Types of Software Testing

Testing is the process of executing a program to find errors. To make our software perform well, it should be error-free. If testing is done successfully, it will remove all the mistakes from the software.

Unit Testing

Unit testing is a method of testing individual units or components of a software application. Developers typically do it and ensure the respective software teams work as intended. Unit tests are usually automated and are designed to test specific parts of the code, such as a particular function or method. Unit testing is done at the lowest level of the software development process, where individual code units are tested in isolation.

Advantages of Unit Testing:

  • It helps to identify bugs early in the development process before they become more complex and expensive to fix.
  • It helps to ensure that changes to the code refrain from introducing new bugs.
  • It makes the code more modular and easier to understand and maintain.
  • It helps to improve the overall quality and reliability of the software.

Integration Testing:

Integration testing is a method of testing how different units or components of a software application interact. It identifies and resolves any issues arising when other software units are combined. Integration testing is typically done after unit testing and before functional testing and is used to verify that the different branches of the software work together as intended.
Different Ways of Performing Integration Testing: Other ways are discussed below.
  • Top-down integration testing: It starts with the highest-level modules and differentiates them from lower-level modules.
  • Bottom-up integration testing begins with the lowest-level modules and integrates them with higher-level modules.
  • Big-Bang integration testing: It combines and incorporates all the modules simultaneously.
  • Incremental integration testing: It integrates the modules in small groups, testing each group as it is added.

Advantages of Integrating Testing:

  1. It helps to identify and resolve issues that may arise when different software units are combined.
  2. It helps to ensure that the different software units work together as intended.
  3. It helps to improve the overall reliability and stability of the software.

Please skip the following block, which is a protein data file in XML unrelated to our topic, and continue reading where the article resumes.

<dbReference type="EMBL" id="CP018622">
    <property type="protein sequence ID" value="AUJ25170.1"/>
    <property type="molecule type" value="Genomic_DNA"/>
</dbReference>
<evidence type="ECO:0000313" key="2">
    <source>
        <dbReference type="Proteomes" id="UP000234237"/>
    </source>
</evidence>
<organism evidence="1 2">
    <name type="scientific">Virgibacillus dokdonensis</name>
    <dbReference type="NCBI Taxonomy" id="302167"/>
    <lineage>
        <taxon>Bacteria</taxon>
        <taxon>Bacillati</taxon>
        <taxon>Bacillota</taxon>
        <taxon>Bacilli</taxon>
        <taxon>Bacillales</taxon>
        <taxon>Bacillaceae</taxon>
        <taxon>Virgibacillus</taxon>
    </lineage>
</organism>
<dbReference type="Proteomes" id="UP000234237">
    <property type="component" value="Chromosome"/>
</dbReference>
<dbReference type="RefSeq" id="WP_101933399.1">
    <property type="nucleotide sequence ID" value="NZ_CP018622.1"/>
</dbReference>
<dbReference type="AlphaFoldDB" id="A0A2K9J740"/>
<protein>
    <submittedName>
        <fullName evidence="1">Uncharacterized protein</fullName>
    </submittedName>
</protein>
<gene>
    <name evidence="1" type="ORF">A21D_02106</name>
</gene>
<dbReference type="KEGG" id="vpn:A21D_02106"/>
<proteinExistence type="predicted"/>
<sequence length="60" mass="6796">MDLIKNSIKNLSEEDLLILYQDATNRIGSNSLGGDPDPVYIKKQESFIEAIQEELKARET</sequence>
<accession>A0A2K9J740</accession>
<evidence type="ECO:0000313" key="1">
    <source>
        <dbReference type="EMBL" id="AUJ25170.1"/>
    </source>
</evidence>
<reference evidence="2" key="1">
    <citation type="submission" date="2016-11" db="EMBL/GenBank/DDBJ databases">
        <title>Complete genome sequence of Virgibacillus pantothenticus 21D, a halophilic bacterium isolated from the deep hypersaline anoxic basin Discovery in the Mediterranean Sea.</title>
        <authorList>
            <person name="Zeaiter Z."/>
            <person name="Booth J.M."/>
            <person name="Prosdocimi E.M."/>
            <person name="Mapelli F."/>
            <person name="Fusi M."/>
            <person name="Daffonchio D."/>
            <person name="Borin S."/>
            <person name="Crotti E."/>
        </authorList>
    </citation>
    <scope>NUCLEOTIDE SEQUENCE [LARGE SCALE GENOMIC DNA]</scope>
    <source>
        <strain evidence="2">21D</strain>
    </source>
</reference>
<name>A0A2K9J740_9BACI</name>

4. It’s important to remember that Integration testing is essential for complex systems where different components are integrated.
  5. As with unit testing, integration testing is only one aspect of software testing, and it should be used in combination with other types of testing, such as unit testing, functional testing, and acceptance testing, to ensure that the software meets the needs of its users.

Regression Testing:

Regression testing is a method used to ensure that changes made to the software do not introduce new bugs or cause existing functionality to break. It is typically done after changes to the code, such as bug fixes or new features, and is used to verify that the software still works as intended.
Regression testing can be performed in different ways, such as:
  • Retesting involves testing the entire application or specific functionality affected by the changes.
  • Reexecution: This consists of running a previously executed test suite to ensure that the changes did not break any existing functionality.
  • Comparison: This consists of comparing the software’s current version with a previous version to ensure the changes did not break any existing functionality.

Smoke Testing:

Smoke Testing is done to make sure that the software under testing is ready or stable for further testing.
It is called a smoke test, as the testing of an initial pass is done to Alpha Testing.

Alpha testing:

Alpha Testing is a type of validation testing. This type of acceptance testing is done before the product is released to customers. QA people typically do it. Check if it did not catch fire or smoke in the initial switch-on.

Beta Testing:

The beta test is conducted at one or more customer sites by the end-user of the software. This version is released for a limited number of users for testing in a real-time environment.

System Testing:

System Testing is carried out on the whole system in either system requirement specifications or functional requirement specifications or in the context of both. The software is tested to work fine for the different operating systems. It is covered under the black box testing technique. We focus on the required input and output without focusing on internal work. In this, we have security testing, recovery testing, stress testing, and performance testing.

Object-Oriented Testing:

Object-oriented testing combines various testing techniques that help verify and validate object-oriented software. This testing is done in the following manner:
  • Testing of Requirements,
  • Design and Analysis of Testing,
  • Testing of Code,
  • Integration testing,
  • System testing,
  • User Testing.